Despite two articles by Craig Campbell in the Dundas Star news (read the most recent one here: http://www.hamiltonnews.com/news/dundas-development-raises-intensification-debate/), awareness of the project and its impact on downtown are still quite low.
You can see the group's Facebook page here: https://www.facebook.com/pages/Dundas-Preservation-Project/688411574573076?ref=ts&fref=ts
For those of you with a Facebook aversion, these two pictures should give you a good impression of what is envisioned by the architect.
|Wow that's big!|
|Nine stories, count 'em.|
What was especially galling to me was that while the plan was reviewed by the Dundas Community Council over a year ago, the residents in the immediate vicinity of the proposed building only received notice of the application to the Planning Department late in the summer. As if that wasn't bad enough, they were only given a very small window to submit their comments to the review process.
Sadly, we've seen this type of shot across the bow before in Dundas, at least three previous times in recent memory. One is left the gnawing sense that developers are going big in the hope that after an inevitable arbitration at the Ontario Municipal Board, they get exactly what they really wanted in the first place.
Clearly, we have a really big systemic problem on our hands here. It shouldn't have to be like this.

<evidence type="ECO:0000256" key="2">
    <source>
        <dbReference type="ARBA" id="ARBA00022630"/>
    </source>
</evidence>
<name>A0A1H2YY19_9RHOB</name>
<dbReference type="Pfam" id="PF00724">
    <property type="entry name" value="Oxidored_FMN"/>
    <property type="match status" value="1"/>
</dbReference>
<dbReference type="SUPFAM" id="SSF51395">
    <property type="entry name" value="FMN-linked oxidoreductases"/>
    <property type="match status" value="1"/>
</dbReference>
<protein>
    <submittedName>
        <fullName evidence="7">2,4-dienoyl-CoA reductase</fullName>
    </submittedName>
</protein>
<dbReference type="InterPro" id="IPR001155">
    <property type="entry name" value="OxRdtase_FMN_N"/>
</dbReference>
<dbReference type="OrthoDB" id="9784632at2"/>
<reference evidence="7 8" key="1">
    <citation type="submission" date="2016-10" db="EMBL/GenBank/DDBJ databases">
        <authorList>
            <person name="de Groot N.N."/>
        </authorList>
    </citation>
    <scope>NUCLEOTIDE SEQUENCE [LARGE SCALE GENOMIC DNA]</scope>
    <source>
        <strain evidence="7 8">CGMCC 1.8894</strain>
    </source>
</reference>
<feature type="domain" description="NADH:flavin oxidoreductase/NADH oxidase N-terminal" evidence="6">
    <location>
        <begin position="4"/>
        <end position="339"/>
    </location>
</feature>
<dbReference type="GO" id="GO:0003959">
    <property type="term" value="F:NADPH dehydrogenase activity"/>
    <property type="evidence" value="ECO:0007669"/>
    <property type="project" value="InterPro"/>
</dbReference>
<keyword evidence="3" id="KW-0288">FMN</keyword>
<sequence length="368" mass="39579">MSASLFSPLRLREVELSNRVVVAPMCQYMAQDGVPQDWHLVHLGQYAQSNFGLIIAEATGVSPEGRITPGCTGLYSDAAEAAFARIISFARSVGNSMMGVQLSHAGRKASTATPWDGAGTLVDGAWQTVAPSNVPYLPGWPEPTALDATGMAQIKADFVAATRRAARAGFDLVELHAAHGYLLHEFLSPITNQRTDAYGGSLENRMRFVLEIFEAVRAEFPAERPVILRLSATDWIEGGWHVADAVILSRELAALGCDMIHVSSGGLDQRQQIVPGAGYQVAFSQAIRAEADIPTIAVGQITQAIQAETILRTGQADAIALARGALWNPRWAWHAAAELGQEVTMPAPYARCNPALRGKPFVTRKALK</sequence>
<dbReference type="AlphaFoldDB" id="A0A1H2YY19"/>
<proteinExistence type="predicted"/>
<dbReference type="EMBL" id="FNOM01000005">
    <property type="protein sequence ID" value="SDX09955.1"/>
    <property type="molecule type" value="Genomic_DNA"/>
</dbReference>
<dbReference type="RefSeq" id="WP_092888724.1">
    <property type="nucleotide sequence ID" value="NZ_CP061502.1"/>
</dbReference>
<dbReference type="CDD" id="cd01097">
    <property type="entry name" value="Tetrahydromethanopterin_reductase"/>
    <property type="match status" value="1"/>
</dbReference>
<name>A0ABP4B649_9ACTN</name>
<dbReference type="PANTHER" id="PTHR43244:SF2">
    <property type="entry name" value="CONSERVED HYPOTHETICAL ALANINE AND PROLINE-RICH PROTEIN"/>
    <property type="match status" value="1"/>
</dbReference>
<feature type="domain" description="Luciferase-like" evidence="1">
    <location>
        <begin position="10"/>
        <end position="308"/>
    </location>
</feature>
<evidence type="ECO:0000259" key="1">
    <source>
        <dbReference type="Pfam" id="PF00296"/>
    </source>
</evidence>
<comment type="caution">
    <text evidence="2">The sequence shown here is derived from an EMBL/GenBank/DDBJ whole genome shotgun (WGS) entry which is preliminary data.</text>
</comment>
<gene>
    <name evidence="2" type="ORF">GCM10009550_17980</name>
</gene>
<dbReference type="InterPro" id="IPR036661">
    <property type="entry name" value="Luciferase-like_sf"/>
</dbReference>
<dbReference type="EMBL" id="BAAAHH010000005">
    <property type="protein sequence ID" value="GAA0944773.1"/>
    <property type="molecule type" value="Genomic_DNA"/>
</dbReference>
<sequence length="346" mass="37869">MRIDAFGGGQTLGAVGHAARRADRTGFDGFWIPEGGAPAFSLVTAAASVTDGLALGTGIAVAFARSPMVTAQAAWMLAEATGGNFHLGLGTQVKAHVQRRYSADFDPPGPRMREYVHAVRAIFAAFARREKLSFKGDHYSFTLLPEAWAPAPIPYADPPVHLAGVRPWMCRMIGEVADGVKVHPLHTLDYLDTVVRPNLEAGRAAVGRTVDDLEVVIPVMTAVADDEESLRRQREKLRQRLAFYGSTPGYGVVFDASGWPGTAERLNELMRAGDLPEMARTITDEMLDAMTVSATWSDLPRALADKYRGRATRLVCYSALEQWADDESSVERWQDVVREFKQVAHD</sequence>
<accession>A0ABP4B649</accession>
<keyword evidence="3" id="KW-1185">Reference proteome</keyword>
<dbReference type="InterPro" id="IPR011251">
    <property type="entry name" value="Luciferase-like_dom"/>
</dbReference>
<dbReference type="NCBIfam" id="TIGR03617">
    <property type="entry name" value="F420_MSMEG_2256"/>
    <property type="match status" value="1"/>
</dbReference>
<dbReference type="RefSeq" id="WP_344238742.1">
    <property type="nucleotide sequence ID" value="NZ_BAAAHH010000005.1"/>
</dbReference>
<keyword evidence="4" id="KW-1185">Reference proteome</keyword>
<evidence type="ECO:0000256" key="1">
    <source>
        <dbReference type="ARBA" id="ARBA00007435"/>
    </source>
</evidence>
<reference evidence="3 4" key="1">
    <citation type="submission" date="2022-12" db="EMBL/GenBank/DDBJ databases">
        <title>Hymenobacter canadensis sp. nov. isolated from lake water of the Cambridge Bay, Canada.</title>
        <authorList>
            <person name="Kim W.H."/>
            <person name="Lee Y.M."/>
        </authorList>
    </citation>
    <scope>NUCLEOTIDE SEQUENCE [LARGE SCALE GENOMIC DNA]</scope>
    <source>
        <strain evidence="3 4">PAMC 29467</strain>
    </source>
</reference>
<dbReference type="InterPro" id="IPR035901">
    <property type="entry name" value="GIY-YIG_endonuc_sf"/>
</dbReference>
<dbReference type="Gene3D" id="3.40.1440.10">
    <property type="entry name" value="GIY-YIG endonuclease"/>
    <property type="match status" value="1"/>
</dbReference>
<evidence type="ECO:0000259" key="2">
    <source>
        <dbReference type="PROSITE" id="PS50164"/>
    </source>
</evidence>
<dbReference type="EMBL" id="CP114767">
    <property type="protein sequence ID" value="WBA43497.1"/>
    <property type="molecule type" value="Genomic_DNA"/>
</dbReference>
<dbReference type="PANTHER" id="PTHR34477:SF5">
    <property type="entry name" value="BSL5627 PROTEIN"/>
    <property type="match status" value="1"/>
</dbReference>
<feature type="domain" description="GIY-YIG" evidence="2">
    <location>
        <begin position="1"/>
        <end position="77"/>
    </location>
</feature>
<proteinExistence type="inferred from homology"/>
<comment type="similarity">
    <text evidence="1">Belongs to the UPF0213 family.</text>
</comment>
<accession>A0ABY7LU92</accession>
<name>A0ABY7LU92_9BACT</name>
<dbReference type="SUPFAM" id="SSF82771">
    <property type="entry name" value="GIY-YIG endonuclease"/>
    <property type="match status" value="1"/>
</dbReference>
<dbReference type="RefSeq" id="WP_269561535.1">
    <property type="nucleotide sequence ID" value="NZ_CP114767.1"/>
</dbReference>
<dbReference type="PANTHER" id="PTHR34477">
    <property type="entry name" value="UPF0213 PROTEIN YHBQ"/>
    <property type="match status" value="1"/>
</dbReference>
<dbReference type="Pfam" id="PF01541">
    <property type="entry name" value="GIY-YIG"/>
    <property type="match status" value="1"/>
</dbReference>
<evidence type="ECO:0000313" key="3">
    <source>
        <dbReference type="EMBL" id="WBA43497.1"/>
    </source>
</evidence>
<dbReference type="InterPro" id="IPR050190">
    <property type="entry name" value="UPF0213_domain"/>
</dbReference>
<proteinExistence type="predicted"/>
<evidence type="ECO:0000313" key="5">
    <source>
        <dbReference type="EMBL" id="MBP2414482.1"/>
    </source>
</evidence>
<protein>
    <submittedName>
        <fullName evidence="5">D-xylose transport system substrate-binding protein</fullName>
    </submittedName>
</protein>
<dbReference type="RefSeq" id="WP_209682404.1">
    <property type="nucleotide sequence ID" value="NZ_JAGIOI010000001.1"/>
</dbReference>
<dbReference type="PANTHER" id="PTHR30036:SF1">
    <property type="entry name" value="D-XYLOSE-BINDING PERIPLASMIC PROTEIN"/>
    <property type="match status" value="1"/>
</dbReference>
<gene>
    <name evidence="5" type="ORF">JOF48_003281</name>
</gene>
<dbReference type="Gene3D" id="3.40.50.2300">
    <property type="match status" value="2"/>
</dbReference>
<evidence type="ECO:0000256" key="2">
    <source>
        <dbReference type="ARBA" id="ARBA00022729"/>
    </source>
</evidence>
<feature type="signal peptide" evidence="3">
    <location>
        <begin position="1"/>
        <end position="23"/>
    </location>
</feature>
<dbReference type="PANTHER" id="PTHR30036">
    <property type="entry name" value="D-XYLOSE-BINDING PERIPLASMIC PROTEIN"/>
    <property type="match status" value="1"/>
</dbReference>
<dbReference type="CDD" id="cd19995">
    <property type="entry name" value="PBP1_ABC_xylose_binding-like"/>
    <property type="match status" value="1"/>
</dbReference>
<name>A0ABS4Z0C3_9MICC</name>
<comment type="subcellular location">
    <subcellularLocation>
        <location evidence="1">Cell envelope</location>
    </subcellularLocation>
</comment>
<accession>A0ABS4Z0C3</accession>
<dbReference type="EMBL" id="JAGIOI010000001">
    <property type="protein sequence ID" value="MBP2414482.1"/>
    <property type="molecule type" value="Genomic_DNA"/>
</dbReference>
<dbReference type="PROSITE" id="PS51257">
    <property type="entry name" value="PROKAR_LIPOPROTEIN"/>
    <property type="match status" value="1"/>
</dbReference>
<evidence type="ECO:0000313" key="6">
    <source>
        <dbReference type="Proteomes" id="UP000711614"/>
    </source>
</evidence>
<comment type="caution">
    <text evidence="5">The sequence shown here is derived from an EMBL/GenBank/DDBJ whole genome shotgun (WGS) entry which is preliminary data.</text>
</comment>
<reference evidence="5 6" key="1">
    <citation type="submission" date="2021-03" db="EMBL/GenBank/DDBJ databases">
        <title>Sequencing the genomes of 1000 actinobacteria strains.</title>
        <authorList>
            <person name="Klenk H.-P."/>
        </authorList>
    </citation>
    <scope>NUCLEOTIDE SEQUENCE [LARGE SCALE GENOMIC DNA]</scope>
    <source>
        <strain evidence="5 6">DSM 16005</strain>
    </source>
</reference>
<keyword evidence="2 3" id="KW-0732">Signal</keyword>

Were I the Councillor, what I'd like to see is a standing development review panel that would look at development proposals as they arrive and look at them from both the perspectives of the immediate neighbours to the new buildings and Dundas as a whole. The Dundas Preservation Project is a great starting point.
I envision something independent of the Community Council, where membership would be open and could be called upon either through a Facebook group or a simple mailing list. Whenever a new project came across my desk, I would host a meeting and we could review it together, collaboratively.
The idea is not to limit development in Dundas but to ensure that what we have in the end is something that makes everyone happy. This will save the developer tons of time and money and it will save the community tons of heartache. To quote the late, great Joan Rivers: "Can we talk?"